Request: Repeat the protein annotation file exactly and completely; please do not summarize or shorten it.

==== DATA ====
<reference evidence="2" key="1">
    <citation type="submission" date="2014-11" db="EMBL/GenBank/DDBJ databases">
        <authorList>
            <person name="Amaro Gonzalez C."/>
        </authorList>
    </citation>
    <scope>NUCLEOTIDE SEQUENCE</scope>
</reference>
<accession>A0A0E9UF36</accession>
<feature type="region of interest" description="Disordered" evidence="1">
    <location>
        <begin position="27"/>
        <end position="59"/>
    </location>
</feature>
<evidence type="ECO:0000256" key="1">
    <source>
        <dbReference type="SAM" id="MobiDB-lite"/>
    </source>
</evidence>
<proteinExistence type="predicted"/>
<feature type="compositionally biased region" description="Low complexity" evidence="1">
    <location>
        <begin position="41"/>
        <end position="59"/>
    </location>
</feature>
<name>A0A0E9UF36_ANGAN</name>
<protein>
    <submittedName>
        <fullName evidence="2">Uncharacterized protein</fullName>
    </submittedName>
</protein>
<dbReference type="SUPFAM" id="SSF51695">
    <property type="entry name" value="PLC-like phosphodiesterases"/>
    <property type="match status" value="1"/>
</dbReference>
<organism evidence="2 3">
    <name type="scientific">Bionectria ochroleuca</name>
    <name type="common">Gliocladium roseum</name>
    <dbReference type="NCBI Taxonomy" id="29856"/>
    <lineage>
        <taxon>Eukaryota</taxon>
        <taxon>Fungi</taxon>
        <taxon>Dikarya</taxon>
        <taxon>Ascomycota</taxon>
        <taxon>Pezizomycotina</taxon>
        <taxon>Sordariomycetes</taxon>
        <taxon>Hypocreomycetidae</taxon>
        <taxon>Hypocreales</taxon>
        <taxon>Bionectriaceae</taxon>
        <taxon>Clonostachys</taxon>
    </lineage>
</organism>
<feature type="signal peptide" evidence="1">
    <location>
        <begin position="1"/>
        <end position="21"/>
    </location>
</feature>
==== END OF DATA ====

<reference evidence="2" key="1">
    <citation type="submission" date="2014-11" db="EMBL/GenBank/DDBJ databases">
        <authorList>
            <person name="Amaro Gonzalez C."/>
        </authorList>
    </citation>
    <scope>NUCLEOTIDE SEQUENCE</scope>
</reference>
<accession>A0A0E9UF36</accession>
<feature type="region of interest" description="Disordered" evidence="1">
    <location>
        <begin position="27"/>
        <end position="59"/>
    </location>
</feature>
<evidence type="ECO:0000256" key="1">
    <source>
        <dbReference type="SAM" id="MobiDB-lite"/>
    </source>
</evidence>
<proteinExistence type="predicted"/>
<feature type="compositionally biased region" description="Low complexity" evidence="1">
    <location>
        <begin position="41"/>
        <end position="59"/>
    </location>
</feature>
<name>A0A0E9UF36_ANGAN</name>
<protein>
    <submittedName>
        <fullName evidence="2">Uncharacterized protein</fullName>
    </submittedName>
</protein>
<dbReference type="SUPFAM" id="SSF51695">
    <property type="entry name" value="PLC-like phosphodiesterases"/>
    <property type="match status" value="1"/>
</dbReference>
<organism evidence="2 3">
    <name type="scientific">Bionectria ochroleuca</name>
    <name type="common">Gliocladium roseum</name>
    <dbReference type="NCBI Taxonomy" id="29856"/>
    <lineage>
        <taxon>Eukaryota</taxon>
        <taxon>Fungi</taxon>
        <taxon>Dikarya</taxon>
        <taxon>Ascomycota</taxon>
        <taxon>Pezizomycotina</taxon>
        <taxon>Sordariomycetes</taxon>
        <taxon>Hypocreomycetidae</taxon>
        <taxon>Hypocreales</taxon>
        <taxon>Bionectriaceae</taxon>
        <taxon>Clonostachys</taxon>
    </lineage>
</organism>
<feature type="signal peptide" evidence="1">
    <location>
        <begin position="1"/>
        <end position="21"/>
    </location>
</feature>